The Washington Mystics intend to pay Elena Delle Donne despite the WNBA denying its reigning MVP a medical exemption Monday to opt out of the league’s 22-game season, according to Mike Thibault, the team’s coach and manager.

Two days after a WNBA-appointed panel of doctors denied an exemption to Delle Donne, who has battled Lyme disease for 12 years, the player penned “An Open Letter About My Health” on the Players’ Tribune website that detailed the measures she takes to fight the disease and some of her frustrations with the league for denying her a medical exemption.

“I take 64 pills a day, and I feel like it’s slowly killing me,” she wrote of the regimen she follows to fight the disease. Delle Donne’s doctor and the Mystics’ team physician both submitted reports to the league on her behalf that stated she was immunocompromised, Delle Donne wrote. Still, the panel’s decision stung.

“I’m now left with two choices: I can either risk my life…. or forfeit my paycheck,” she wrote.

Thibault said the team is paying her and will continue to do so even if she opts out without a medical exemption. Should players do that, the league is not required to pay their salaries. Delle Donne is due to make $215,000 this season, the league’s maximum.

Delle Donne, 30, has been in Washington recovering from January back surgery for three herniated discs.

“We can do whatever we want as far as that’s concerned,” Thibault said. “We have intended to [continue paying Delle Donne] from the start because she’s a major part of our team and she’s making every effort to do the rehab that she needs to do. But I don’t want to speculate what that’s going to look like in four to six weeks. I don’t think that’s fair to us or her until we see where she is.”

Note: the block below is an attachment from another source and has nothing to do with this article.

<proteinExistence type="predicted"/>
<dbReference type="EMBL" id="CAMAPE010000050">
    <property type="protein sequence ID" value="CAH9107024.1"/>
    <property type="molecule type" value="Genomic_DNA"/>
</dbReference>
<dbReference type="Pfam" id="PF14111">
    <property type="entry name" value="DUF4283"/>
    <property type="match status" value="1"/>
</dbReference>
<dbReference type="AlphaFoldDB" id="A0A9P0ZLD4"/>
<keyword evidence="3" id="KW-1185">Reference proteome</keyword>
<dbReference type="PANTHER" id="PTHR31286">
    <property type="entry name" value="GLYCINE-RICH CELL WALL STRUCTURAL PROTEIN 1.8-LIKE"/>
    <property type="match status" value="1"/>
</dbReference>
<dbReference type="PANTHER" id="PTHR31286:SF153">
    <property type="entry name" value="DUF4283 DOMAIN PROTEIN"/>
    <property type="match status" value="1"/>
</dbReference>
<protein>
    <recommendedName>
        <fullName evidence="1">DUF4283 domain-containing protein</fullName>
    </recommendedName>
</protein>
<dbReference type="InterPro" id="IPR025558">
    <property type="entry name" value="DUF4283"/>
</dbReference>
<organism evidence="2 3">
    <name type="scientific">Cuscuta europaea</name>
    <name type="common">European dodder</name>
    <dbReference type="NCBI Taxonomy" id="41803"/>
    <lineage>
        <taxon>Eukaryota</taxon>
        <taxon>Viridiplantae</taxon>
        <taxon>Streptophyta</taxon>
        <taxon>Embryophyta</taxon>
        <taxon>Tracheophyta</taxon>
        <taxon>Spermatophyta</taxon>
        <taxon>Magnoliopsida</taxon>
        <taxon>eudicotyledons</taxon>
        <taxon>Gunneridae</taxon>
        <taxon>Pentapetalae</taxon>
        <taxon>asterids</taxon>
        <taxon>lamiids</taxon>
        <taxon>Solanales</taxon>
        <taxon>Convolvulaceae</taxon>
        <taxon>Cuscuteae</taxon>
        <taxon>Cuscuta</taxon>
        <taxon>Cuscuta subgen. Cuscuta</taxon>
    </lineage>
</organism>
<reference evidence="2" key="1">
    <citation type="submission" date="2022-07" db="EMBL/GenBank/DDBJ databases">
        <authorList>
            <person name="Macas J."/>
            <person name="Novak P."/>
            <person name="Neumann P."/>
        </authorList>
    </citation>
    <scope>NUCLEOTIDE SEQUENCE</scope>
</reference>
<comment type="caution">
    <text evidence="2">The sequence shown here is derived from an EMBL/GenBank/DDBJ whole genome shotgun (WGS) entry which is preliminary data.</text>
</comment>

She could decide to return to the team when fully healthy but is concerned about the risk from the novel coronavirus that forced the WNBA into a shortened season played in a bubble at IMG Academy in Bradenton, Fla. There doesn’t appear to be a timetable for her final decision.

There is some controversy over the diagnosis and treatments of Lyme disease that leads to differing opinions among doctors. A Harvard Medical School report noted that the CDC recommended testing can lead to false negatives, making treatment options so complex that they have been labeled the “Lyme wars.”

Brian A. Fallon, director of the Lyme and Tick-Borne Diseases Research Center at Columbia University, said the debate is over how many people develop chronic symptoms.

“If someone has developed a chronic problem with persistent symptoms that started after getting Lyme disease,” Fallon said, “then it’s likely that there are abnormalities or differences in the immuno-response of that particular individual than in someone who hasn’t had persistent symptoms associated with Lyme disease. I would certainly be cautious with my patients if they had chronic symptoms and they were going to put themselves at risk.”